The L2108–126 peptides used in our EPR studies were synthesized with a cysteine at the N-terminus, and followed by a spacer of 3 physiological amino acids (C-IVS) preceding the canonical L2108–126 and L2 scrambled sequences (C-IVS-LVEETSFIDAGAPTSVPSI and C-IVS-IESPVSDTALGTPEIFVSA respectively). Peptides were combined with 8× molar excess paramagnetic label (1-oxyl-2, 2, 5, 5-tetramethyl-Δ3-pyrroline-3-methyl) (R1) methanethiosulfonate (MTSL), (Toronto Research Chemicals, Canada) and left to react overnight at 4°C. Free label was removed by gel filtration (PD10 GE, United Kingdom). All peptides were solubilized into HEPES buffer. For competition assays, the scrambled peptide was non-paramagnetic labeled with an N-acetylated MTSL paramagnetic-label analog (1-acetyl-2,2,5,5- tetramethyl-Δ3-pyrroline-3-methyl) (R1′) at an 8× molar excess to emulate the paramagnetic label on control peptides. Binding interactions were examined by combining paramagnetically-labeled L2 peptide with A2t, BSA, ANXA2, or S100A10 (20 µM, 100 µM, 100 µM, 100 µM, and 100 µM respectively) in 10 µL volumes of the HEPES buffer, confined by glass capillaries, and measured at room temperature over a period of 24 hours using a Bruker EMX X-band EPR spectrometer. For the cysteine blocked S100A10, S100A10 was treated with R1′ and excess label was removed via gel filtration (see above) before the addition of paramagnetic labeled peptides. The experiments were done in triplicate with measurements taken at 12 db, in 5 scan intervals. All spectra were normalized to the same number of scans. To quantify the amount of bound peptide spectra of all tested proteins in combination with the L2108–126 or ScrL2 peptides were compared to the spectra of L2108–126 or ScrL2 peptides alone in solution using a spectra analyzing software (EPR 130, University of California, Los Angeles). By subtracting the alone peptide spectra from that of the combined samples we derive the spectra of the bound spectra, and based on double integration, relate this spectra to a concentration of the peptide that bound to the target protein.

VLP Internalization Assays

HPV16 L1 VLP and HPV16 L1L2 VLP were labeled with CFDA-SE using Vybrant CFDA-SE cell tracer kit (Life Technologies) as directed by the manufacturer’s instructions. After labeling the HPV16 VLP were column filtered with 2% agarose beads size standard 50–150 µm (Agarose Bead Technologies, Tampa, FL) to remove excess free label. HeLa cells were seeded at a concentration of 2×105 cells/well in 12 well plates and incubated at 37°C overnight. Next, CFDA-SE labeled HPV16 L1L2 VLP or HPV16 L1 VLP were incubated with the cells at 37°C for 3 h at a concentration of 1 µg/106 cells (approx. 3×104 particles/cell). The cells were then analyzed via flow cytometry, and the mean fluorescent intensity (MFI) of the CFDA-SE signals was recorded. In control experiments, HeLa cells were incubated with virus neutralizing antibodies H16.V5 or H16.E70 (1∶1000) pre-treated CFDA-SE labeled VLP to ensure VLP integrity and lack of residual free CFDA-SE label, and minimal CFDA-SE signals were observed (<10%). Following 3 h incubation, the cells were washed with PBS and harvested with trypsin-EDTA, washed, fixed with 2% paraformaldehyde and analyzed by flow cytometry. For SLPI blocking experiments, cells were either left untreated or incubated with increasing concentrations of rhu-SLPI in 0.5 mL PBS for 30 min at 4°C prior to addition of CFDA-SE labeled VLPs. Data were normalized to untreated groups.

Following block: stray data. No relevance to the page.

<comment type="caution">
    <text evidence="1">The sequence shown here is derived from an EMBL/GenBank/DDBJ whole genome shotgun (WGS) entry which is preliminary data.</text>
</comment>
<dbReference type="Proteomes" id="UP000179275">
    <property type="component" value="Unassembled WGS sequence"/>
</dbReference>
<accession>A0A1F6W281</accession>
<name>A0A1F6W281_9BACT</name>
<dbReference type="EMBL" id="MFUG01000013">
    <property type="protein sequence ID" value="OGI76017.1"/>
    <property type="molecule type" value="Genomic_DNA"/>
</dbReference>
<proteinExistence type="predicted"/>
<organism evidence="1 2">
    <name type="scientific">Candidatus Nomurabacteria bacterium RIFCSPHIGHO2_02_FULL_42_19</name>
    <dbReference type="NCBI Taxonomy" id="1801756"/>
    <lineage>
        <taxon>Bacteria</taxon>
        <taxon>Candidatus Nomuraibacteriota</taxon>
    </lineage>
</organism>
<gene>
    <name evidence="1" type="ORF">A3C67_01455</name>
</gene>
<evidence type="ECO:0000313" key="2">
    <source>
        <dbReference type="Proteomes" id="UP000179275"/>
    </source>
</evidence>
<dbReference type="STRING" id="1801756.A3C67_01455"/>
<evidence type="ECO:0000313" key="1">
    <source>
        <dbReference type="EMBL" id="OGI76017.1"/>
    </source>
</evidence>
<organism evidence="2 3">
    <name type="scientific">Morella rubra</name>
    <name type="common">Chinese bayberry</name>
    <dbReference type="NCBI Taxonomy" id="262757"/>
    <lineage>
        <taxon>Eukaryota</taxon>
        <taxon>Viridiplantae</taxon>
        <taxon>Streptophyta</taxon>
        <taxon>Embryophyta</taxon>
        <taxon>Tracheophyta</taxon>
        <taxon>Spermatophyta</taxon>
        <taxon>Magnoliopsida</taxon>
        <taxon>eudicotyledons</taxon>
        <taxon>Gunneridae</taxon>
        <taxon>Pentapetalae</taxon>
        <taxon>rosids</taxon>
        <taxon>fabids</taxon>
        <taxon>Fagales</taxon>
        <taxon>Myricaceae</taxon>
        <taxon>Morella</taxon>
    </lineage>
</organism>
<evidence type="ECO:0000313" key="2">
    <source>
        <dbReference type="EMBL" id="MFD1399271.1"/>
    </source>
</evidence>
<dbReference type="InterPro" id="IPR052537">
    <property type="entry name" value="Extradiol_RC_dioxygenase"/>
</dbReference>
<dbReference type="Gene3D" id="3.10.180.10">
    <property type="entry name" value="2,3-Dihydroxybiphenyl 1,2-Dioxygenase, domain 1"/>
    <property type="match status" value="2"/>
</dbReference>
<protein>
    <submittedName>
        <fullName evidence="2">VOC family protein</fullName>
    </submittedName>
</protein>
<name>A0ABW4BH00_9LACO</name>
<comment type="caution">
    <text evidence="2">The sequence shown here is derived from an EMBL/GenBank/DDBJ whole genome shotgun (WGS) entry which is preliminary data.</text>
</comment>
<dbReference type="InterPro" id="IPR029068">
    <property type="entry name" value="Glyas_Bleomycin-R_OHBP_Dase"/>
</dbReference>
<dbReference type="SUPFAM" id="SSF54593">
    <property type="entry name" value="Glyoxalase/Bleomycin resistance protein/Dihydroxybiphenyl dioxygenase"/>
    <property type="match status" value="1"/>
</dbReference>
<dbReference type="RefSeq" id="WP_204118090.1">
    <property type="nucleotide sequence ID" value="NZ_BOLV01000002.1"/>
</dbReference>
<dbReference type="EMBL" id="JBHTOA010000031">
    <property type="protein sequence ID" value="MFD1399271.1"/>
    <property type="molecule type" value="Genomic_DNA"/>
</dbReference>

Quantitative RT-PCR

Total RNA was isolated from HeLa cell populations using an RNeasy Mini kit (Qiagen) according to the manufacturer’s instructions. The iScript cDNA Synthesis Kit (Bio-Rad) was used for reverse transcription of total isolated RNA to cDNA. An iQ SYBR Green Supermix (Bio-Rad) was used for quantitative real-time PCR with the following primer sequences: ANXA2, 5′-TCGGACACATCTGGTGACTTCC-3′ (sense), 5′-CCTCTTCACTCCAGCGTCATAG-3′ (antisense); S100A10, 5′-AACAAAGGAGGACCTGAGAGTAC-3′ (sense), 5′-CTTTGCCATCTCTACACTGGTCC-3′ (antisense); GAPDH, 5′-TGGGCTACACTGAGCACCAG-3′ (sense), 5′-GAGGAGGTGGAAACTGCGAC-3′ (antisense). Samples were run on a CFX96 real-time PCR system (Bio-Rad) operated by CFX Manager software (version 1.5). Melt curve analysis for each primer pair was performed after cycling and data capture to ensure primer specificity. Relative ANXA2 and S100A10 gene expression was analyzed with CFX Manager software with normalization to the GAPDH reference gene (ΔΔCq). For real-time PCR measurement of encapsidated GFP reporter DNA from PsV preps, plasmid DNA containing the GFP reporter was purified from 50 µL of WT or mutant PsV preps using phenol chloroform extraction and ethanol precipitation. Reporter plasmid DNA was also isolated using the QIAamp MinElute Virus Spin Kit (Qiagen) with similar results. Real-time PCR reactions were performed in triplicate using 5 µL of extracted DNA template with iQ SYBR Green Supermix and 500 nM each of forward (5′-AACTACAACGCCCACAATGTGT-3′) and reverse (5′-CGGATCTTGAAGTTCACCTTGAT-3′) primers for GFP. Quantitation was performed against a standard curve generated with purified pCIneoGFP plasmid template ranging from 107 copies to 103 copies per reaction.

shRNA-mediated Down Regulation of A2t

HeLa cells were transduced at MOI 1 with doxycycline-inducible pTRIPZ Lentiviral construct encoding a Human anti-ANXA2 shRNA (OpenBiosystems; mature sense GCAAGTCCCTGTACTATTA/mature antisense TAATAGTACAGGGACTTGC) or a non-silencing pTRIPZ Tet-On analog Lentiviral control following the manufacturer’s protocol. Both pTRIPZ vectors express red fluorescent protein when induced, allowing for visual confirmation of transduction. Stably transduced cells were selected by using puromycin. Clones were expanded from a single transduced cell by limiting dilution and either treated with doxycycline (1 µg/mL) for a minimum of one week to induce shRNA expression and ANXA2 knockdown or left untreated to control for vector integration effects.

Statistical Analysis

All statistical analyses were performed using GraphPad Prism (GraphPad Software Inc., San Diego, CA).

Supporting Information

Figure S1.

HPV16 L1 and L2 immunoblot analysis of HPV16 WT PsV and HPV16 L1–L2(GGDD) mutant PsV. An equal amount of infectious particles of wildtype and mutant pseudovirions were separated by SDS-PAGE and transferred to PVDF membranes. Blots were separately probed with a mouse anti-L1 antibody followed by IR800 (green)-labeled goat anti-mouse IgG secondary antibody, or a rabbit anti-HPV16 L2 antibody followed by AlexaFluor 680 (red)-labeled goat anti-rabbit IgG secondary antibody. Blots were scanned on the Licor Odyssey infrared imaging system. The L2 immunoblot shows that incorporation of the L2 protein into pseudovirions is not affected by the L2108–111 LVEE → GGDD mutation.

doi:10.1371/journal.pone.0043519.s001

(TIFF)

Acknowledgments

The authors would like to acknowledge Laura Raff for her previous contributions to this project. We thank John Schiller and Chris Buck (NIH) for providing pseudovirion packaging and reporter plasmids. We thank Neil Christensen (Penn State College of Medicine, PA), Martin Müller (Deutsches Krebsforschungszentrum, Germany), and Volker Gerke (University of Muenster, Germany) for generous gifts of antibodies and plasmids. WM Kast holds the Walter A. Richter Cancer Research Chair.

Author Contributions

Conceived and designed the experiments: AWW DMDS ABR MRA JMI RL WMK. Performed the experiments: AWW DMDS JGS MRA HEB. Analyzed the data: AWW DMDS MRA RL WMK. Contributed reagents/materials/analysis tools: HEB. Wrote the paper: AWW DMDS ABR MRA WMK.